Steve Martin, Alec Baldwin to host Oscars
Will be Martin's third time hosting; Baldwin's firstSteve Martin and Alec Baldwin are joining forces to co-host the 82nd Annual Academy Awards, the telecast's producers Bill Mechanic and Adam Shankman said Tuesday.
Doubling down on comedy, the producers said, "Steve will bring the experience of having hosted the show in the past, and Alec will be a completely fresh personality for this event."
As a solo act, Martin hosted the Oscars in 2001 and 2003, earning an Emmy nomination for his first turn at-bat. He's also been a presenter on a number of occasions including this year, when he appeared with Tina Fey to hand out a trophy.
Baldwin has appeared as a presenter, most recently in 2004 when he was nominated as best supporting actor for his appearance in "The Cooler."
"Adam and I, from our first meeting on, knew we wanted an emphasis on comedy," Mechanic said. "If we err in any one direction, we want to take a show that can feel long and boring at times and make it feel shorter and more fun. The idea of two co-hosts who could move things along just seemed like a great idea."
The fact that Martin and Baldwin aren't a pre-existing comedy team also appealed to the producers.
"One way to make it fresher," Mechanic said, "was to find people who aren't doing the same thing they always do."
Shankman has relationships with both men. He directed Martin in 2003's "Bringing Down the House," and during a visit to the Hamptons in September, he tweeted that he'd played Truth or Dare with Baldwin the previous night, and "his truths=amazing." And so Shankman reached out to both.
During the '70s and '80s, the Oscars frequently resorted to multiple hosts. In 1972, Helen Hayes, Alan King, Sammy Davis Jr. and Jack Lemmon shared the honors; Chevy Chase, Goldie Hawn and Paul Hogan made it a trio in 1987.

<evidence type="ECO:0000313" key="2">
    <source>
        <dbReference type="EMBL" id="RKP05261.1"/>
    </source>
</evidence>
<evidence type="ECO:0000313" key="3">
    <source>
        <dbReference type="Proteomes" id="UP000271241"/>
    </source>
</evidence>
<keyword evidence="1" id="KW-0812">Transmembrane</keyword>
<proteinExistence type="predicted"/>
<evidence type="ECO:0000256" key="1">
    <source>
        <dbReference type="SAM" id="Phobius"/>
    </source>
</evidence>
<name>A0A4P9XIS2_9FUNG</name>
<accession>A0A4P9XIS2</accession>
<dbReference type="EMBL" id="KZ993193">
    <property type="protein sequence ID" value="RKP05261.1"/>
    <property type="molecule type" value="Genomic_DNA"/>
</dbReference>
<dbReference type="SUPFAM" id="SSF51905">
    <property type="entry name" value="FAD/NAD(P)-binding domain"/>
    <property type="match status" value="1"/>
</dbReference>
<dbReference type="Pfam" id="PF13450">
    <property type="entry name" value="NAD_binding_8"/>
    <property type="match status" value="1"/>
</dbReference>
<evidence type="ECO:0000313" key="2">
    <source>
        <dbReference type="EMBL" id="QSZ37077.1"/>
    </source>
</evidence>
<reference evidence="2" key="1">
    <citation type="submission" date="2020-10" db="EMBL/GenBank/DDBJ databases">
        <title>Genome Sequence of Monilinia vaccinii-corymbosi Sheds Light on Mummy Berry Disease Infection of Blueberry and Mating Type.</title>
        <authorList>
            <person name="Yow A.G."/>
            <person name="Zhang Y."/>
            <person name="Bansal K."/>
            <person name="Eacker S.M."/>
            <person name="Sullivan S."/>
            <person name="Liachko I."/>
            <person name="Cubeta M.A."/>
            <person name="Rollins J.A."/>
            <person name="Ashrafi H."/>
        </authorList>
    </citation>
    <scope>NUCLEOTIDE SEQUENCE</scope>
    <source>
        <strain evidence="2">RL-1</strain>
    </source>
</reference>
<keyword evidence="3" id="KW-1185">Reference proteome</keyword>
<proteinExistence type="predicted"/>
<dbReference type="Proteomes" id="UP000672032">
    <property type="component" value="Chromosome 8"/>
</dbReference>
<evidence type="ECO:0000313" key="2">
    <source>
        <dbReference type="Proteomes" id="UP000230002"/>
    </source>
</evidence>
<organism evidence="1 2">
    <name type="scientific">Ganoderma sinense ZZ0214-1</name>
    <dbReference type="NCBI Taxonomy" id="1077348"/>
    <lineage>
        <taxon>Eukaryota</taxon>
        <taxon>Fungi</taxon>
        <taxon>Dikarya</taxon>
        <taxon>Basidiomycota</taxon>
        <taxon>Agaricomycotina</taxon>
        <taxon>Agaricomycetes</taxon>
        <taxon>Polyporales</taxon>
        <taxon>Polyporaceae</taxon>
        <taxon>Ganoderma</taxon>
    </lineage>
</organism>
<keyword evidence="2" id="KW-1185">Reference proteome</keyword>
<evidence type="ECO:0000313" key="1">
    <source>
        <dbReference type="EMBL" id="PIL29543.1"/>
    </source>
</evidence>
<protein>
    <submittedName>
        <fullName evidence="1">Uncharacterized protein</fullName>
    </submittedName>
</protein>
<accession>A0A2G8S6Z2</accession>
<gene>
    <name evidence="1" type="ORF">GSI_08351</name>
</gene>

But the Academy of Motion Picture Arts and Sciences hasn't relied on two performers since 1957, when Jerry Lewis and Celeste Holm made an odd-couple teaming. Technically, though, that wasn't considered a co-hosting situation: It was the era of bicoastal Oscar ceremonies, and Lewis presided over the main event in Los Angeles while Holm played the role of New York emcee.
The only time two hosts have shared the same locale on Oscar Night was at the first ceremony in 1929, presided over by Douglas Fairbanks and William C. DeMille.
Martin and Baldwin have had plenty of practice with live TV. In fact, they lead the list of repeat hosts on NBC's "Saturday Night Live"; Martin has hosted 15 times, Baldwin 14.
They're also appearing together in Nancy Meyer's comedy "It's Complicated," starring Meryl Streep, which Universal will release in December.
Warming up the inevitable banter, Martin said, "I am happy to co-host the Oscars with my enemy Alec Baldwin." Baldwin volleyed, "I don't play the banjo, but I'm thrilled to be hosting the Oscars."
The 82nd Oscars will be held March 7 and broadcast live by ABC from the Kodak Theatre at Hollywood & Highland.